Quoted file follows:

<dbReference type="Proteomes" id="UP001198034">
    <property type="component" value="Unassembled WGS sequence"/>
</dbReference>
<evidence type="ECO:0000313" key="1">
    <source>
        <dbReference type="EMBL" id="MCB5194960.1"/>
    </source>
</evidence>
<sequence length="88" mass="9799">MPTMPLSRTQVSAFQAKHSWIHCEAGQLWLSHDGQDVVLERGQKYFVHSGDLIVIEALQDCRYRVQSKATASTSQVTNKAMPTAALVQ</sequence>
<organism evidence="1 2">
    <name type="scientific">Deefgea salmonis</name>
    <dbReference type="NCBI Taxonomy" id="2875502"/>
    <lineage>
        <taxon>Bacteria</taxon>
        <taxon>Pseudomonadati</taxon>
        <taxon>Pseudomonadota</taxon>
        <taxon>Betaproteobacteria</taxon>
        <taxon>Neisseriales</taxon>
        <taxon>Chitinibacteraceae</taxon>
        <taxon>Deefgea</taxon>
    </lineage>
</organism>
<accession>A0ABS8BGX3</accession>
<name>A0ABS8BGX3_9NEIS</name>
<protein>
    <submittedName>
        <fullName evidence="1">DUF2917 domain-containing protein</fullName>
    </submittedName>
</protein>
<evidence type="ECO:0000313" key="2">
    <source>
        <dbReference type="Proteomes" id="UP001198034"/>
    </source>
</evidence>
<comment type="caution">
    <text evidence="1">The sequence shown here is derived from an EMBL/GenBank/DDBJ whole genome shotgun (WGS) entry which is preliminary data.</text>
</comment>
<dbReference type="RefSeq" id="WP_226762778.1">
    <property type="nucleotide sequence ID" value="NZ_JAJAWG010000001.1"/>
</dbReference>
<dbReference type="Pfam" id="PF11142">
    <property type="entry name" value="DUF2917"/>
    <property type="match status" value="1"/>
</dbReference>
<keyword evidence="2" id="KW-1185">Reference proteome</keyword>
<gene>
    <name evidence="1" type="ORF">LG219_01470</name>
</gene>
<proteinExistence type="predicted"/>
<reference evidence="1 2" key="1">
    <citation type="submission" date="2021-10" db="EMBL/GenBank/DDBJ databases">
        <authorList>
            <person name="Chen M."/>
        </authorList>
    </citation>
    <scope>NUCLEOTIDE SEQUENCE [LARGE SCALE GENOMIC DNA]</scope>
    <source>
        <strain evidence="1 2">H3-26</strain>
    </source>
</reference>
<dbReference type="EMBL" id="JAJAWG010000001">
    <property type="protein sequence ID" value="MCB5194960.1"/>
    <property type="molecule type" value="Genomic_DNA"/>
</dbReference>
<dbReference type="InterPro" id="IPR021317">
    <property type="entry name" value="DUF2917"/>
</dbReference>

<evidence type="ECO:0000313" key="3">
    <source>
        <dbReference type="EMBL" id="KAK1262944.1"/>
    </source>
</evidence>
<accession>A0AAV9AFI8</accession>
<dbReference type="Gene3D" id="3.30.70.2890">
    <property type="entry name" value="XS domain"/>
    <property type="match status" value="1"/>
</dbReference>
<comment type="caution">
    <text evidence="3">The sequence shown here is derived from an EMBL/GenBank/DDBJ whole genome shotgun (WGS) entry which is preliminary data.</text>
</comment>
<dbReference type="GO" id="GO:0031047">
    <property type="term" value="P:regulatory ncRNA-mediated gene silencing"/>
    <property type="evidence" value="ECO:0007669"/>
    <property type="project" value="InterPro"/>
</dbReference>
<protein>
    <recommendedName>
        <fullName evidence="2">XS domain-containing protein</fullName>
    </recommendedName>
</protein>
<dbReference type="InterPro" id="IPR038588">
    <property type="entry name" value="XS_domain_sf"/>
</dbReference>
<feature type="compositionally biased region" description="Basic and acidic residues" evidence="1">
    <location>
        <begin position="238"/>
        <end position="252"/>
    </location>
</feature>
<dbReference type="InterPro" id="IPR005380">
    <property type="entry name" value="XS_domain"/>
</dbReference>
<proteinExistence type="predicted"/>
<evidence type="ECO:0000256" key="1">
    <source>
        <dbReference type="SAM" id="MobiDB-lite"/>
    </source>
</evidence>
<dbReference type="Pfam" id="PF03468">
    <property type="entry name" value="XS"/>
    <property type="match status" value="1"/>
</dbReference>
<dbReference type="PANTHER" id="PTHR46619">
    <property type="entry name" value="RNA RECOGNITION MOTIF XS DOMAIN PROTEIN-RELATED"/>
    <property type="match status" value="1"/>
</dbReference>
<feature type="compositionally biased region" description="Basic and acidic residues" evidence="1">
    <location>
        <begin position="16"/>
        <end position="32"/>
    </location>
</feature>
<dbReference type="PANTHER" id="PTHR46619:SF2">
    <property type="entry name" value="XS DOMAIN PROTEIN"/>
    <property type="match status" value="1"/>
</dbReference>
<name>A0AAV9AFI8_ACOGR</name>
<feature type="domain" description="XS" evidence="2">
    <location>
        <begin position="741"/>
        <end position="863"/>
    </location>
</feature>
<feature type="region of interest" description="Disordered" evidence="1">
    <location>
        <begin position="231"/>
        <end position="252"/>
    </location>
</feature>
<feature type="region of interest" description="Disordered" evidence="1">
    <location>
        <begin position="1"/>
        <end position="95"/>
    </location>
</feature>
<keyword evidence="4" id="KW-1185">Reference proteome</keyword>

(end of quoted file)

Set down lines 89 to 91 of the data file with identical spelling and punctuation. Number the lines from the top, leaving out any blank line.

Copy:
    </recommendedName>
</protein>
<dbReference type="InterPro" id="IPR038588">